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Britain criticizes plan to give more power to the EU
Warns against bid to help eurozone
Question of the Day
BERLIN — Britain has struck out against pressure for the 27-nation European Union to centralize more decision-making as the continent tackles its debt crisis, with its foreign secretary insisting that Europe needs flexibility and not uniformity.
Rebuffing German calls for deeper integration, William Hague warned a foreign policy conference in Berlin on Tuesday against imposing a model designed to help the 17 countries that use the euro with their debt crisis on all 27 members of the EU.
“There are obvious issues for countries not in the eurozone, for whom it will never be acceptable to have a situation in which the eurozone acts as a bloc in a way that determines the outcomes before the others have even met,” Mr. Hague said.
Britain has long been the most skeptical member of the EU, and is facing calls at home for a referendum on its continued membership.
Mr. Hague’s warning was clearly at odds with German Chancellor Angela Merkel’s insistence on the need to deepen Europe’s political and economic cooperation to emerge stronger from the debt crisis.
“The eurozone countries must do what they must to resolve the crisis, but the way forward for the EU as a whole is not more centralization and uniformity but of flexibility and variable geometry so as not to disadvantage those that do not wish to participate in everything, and preserves the things we all value,” said Mr. Hague.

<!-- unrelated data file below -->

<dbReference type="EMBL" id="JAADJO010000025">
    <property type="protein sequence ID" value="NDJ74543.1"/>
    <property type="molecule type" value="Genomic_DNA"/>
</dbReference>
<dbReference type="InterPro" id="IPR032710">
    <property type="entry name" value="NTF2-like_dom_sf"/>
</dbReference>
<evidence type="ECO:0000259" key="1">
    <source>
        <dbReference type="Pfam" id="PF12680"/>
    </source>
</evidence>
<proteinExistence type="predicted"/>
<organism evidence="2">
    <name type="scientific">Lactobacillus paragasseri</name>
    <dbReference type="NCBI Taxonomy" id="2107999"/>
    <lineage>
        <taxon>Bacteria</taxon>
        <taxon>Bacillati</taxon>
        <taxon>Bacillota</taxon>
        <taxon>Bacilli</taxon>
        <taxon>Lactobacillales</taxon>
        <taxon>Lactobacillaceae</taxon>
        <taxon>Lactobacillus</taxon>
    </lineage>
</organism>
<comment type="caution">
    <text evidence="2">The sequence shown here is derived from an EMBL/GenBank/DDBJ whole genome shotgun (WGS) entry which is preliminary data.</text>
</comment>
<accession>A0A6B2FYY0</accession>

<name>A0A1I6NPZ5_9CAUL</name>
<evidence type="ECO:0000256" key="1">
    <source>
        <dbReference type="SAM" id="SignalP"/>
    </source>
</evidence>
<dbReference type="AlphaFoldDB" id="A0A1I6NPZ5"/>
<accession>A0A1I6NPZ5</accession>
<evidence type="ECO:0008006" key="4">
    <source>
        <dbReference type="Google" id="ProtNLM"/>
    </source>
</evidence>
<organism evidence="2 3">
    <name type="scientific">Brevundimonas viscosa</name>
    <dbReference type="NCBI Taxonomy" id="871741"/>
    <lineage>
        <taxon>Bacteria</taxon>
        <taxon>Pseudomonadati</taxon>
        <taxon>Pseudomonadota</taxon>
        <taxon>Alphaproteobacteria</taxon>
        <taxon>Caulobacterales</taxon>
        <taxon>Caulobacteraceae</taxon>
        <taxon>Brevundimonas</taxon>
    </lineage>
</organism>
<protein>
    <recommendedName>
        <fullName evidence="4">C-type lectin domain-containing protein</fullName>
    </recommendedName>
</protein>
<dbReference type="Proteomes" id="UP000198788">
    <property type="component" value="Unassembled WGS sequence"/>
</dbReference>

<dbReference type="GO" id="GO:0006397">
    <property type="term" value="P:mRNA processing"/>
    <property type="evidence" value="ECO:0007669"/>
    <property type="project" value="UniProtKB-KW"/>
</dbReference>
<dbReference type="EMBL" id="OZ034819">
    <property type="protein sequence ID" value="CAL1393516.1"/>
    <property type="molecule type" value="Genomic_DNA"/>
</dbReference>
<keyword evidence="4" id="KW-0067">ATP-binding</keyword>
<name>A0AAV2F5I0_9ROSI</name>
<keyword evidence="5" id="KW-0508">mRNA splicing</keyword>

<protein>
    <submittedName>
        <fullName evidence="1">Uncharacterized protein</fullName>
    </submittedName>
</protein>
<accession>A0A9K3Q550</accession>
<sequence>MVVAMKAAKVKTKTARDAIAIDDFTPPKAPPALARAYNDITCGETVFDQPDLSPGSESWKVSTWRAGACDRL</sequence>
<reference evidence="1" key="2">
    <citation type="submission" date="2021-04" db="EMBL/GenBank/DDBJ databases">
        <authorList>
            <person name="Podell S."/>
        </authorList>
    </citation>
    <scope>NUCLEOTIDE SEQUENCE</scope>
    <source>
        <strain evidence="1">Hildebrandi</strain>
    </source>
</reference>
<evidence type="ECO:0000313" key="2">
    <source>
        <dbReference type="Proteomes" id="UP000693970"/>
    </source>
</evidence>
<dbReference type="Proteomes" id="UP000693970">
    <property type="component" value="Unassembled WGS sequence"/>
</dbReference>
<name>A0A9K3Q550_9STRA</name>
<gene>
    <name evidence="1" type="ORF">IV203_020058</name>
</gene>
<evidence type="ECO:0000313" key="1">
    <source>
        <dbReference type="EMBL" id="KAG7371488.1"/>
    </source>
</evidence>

However, German Foreign Minister Guido Westerwelle, speaking at the same event, insisted that not only the eurozone, but Europe as a whole, must deepen its cooperation, and that it shouldn’t shy away from bold steps of further integration that will require changing the EU treaties — a lengthy procedure opposed by Britain and others.
“It is well known that diamonds are only formed under great pressure. And apparently good political solutions also need extreme pressure,” Mr. Westerwelle said. “The pressure stemming from the current problems must now be out to use.”
EU leaders last week held a summit to hammer out details on the creation of a centralized European banking supervisory mechanism, a so-called banking union.
But Britain — whose capital is home to the EU’s biggest financial hub — remains very skeptical about that plan, saying it threatens to isolate those countries who don’t want to join.
Mr. Hague also dismissed the idea of strengthening the bloc’s foreign policy and military cooperation, saying that “it would be neither right nor realistic” to decide on matters of war and peace by a qualified majority of the 27 members.
“Indeed, just because some things work well in coordination with all of our European partners does not mean we should do everything at 27,” he said.
Mr. Westerwelle, in turn, stressed that the bloc must act together to address foreign policy and security challenges in its own neighborhood, citing the situation in northern Mali, where al Qaeda-linked radical Islamists have seized power in an area the size of France.
“From Mali, you only have to cross one border to reach the Mediterranean. Ladies and gentlemen, here lies a stabilization task that we have to undertake together,” he said.
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